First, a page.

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Every element of Freedom Park is purposefully designed to evoke symbolic meaning. With a pricetag of over 350 million rand, it is hard to deny that the monument accomplishes this goal.

As we passed through museum after museum over our week in Johannesburg, I was troubled by the inequality that was implicit in our access to these experiences. This was perhaps most evident in our trip to Freedom Park. When we first arrived at the monument, we were ushered past tall fences and security guards. During the entirety of our several hour visit, we were the only visitors to grace the palatial entanglement of museum halls and constructed gardens.

Against one of the fences that enclosed the park was a series of buildings that demonstrate the stark reality of life here. There were rusted metal shacks adjoining granite proclamations of equality. Diapers hung to dry on a laundry line facing a building that costs R35 (about 2.50USD) for a child to enter–more than a meal costs at the upscale dining center near my office.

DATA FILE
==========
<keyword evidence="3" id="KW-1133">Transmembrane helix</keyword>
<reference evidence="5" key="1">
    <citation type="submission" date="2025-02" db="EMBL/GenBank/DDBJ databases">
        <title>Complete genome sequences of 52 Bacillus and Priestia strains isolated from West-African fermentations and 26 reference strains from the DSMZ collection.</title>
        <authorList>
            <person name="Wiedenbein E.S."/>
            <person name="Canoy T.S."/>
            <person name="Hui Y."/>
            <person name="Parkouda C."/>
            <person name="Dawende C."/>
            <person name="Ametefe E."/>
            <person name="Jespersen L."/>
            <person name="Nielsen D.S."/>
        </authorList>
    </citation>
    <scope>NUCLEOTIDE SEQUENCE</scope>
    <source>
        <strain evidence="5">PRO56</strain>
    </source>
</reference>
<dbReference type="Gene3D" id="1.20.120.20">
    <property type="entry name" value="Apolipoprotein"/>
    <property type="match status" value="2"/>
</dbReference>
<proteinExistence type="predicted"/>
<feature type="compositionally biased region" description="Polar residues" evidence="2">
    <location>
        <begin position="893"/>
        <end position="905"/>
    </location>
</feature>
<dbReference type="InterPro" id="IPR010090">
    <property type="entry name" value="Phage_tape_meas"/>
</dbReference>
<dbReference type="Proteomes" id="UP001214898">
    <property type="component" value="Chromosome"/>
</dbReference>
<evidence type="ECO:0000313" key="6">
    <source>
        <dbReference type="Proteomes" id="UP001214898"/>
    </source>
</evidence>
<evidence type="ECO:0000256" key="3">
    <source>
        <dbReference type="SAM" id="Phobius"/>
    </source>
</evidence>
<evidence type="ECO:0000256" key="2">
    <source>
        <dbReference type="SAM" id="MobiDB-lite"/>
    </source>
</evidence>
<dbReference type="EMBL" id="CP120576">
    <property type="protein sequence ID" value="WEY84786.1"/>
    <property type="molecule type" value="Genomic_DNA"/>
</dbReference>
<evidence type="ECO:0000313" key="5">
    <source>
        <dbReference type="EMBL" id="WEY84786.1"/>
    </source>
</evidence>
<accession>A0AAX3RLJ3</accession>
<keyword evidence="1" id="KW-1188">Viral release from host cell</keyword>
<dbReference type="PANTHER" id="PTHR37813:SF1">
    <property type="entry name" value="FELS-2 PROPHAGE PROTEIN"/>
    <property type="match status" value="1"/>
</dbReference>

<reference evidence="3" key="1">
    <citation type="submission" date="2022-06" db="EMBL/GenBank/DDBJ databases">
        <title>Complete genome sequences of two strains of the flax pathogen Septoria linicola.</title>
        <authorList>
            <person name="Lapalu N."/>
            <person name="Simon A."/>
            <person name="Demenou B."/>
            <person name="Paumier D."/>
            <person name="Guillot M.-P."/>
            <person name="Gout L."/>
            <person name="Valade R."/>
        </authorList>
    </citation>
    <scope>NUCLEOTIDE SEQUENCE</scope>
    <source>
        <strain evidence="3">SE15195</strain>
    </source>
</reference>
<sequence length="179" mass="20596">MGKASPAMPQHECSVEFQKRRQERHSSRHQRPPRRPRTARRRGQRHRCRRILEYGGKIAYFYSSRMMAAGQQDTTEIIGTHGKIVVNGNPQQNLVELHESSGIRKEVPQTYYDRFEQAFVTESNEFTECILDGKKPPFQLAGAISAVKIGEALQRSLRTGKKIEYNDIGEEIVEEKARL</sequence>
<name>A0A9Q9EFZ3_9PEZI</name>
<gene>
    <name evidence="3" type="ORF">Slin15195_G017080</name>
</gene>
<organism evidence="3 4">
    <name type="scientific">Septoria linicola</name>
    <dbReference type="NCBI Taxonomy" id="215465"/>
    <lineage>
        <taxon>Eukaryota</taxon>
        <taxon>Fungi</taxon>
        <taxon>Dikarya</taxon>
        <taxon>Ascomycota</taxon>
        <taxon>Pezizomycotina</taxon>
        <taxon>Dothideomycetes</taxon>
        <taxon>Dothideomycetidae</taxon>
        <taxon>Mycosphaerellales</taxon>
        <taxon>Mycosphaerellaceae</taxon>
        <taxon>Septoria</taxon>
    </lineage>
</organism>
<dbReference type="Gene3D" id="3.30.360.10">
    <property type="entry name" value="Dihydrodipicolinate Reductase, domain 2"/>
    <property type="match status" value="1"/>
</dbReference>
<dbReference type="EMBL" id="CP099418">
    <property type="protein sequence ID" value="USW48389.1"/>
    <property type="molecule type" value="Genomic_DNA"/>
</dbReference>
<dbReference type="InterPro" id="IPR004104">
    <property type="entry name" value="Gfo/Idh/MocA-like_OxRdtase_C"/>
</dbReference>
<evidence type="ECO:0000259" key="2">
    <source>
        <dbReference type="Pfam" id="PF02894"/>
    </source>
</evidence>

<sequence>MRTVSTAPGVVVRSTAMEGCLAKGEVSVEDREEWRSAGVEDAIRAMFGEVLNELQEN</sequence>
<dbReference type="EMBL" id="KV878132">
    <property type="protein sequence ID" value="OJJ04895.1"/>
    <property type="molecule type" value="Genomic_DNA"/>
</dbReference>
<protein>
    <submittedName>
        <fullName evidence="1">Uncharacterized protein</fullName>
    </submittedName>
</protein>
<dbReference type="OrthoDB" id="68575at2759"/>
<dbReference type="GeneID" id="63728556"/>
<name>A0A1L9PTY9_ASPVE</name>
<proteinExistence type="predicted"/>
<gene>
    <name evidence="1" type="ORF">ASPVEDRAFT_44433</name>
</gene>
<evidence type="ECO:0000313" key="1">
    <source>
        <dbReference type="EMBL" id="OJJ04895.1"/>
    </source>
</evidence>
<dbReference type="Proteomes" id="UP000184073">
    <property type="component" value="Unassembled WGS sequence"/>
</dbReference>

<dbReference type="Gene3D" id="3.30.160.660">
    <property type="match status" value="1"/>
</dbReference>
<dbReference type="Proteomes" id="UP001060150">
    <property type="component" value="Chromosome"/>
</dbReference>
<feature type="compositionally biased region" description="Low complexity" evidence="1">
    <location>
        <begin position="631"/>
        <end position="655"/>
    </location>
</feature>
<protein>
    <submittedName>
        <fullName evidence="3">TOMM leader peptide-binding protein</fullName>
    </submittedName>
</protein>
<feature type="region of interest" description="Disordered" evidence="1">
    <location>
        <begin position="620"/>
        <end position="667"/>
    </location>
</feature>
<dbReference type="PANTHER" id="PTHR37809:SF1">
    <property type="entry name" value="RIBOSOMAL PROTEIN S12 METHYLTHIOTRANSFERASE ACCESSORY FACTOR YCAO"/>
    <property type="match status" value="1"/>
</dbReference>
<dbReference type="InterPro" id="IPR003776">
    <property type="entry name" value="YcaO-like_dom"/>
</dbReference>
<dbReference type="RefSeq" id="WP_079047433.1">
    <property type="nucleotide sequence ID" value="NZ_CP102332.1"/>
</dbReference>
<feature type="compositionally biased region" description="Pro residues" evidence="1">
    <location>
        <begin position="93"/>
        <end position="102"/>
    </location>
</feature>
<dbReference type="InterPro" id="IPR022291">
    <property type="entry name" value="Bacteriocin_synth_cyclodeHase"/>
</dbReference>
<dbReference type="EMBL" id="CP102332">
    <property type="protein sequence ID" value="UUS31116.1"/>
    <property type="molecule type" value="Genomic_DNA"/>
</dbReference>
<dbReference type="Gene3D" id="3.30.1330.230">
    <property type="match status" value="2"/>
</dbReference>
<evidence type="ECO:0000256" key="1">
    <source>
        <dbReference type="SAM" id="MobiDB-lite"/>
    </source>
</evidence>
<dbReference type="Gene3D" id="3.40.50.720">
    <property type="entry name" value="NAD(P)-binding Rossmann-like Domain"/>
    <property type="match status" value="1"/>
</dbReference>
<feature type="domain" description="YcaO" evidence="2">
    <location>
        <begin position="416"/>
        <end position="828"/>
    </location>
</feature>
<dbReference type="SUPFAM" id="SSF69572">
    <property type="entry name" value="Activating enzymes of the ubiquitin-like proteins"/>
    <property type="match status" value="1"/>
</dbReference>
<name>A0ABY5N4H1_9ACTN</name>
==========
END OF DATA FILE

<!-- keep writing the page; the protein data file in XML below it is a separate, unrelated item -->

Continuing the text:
It is hard to reconcile the supposed purpose of this monument with the inequality inherent to its existence. If one of the mandates of Freedom Park is “inclusivity,” why is access limited to those who can afford to visit it?

This question was present with me for most of the week. Our guide told us that South African guests most commonly ask if the victims of the Marikana massacre will be included on the wall of names. Although I had heard about the massacre, it wasn’t until we watched a documentary about the incident that I fully understood why those names would never be included.

The film we watched draws particular attention to the perceived hypocrisy of President Ramaphosa. Once a champion of the rights of miners suffering under the apartheid government, he had no qualms about ordering police action against miners suffering under his own government.

President Ramaphosa is now worth over 6.4 billion rand. He leads a country where 27% of people are unemployed.

Looking forward, we must recognize that we have opportunities to learn about the history of this country that many of our South African peers do not.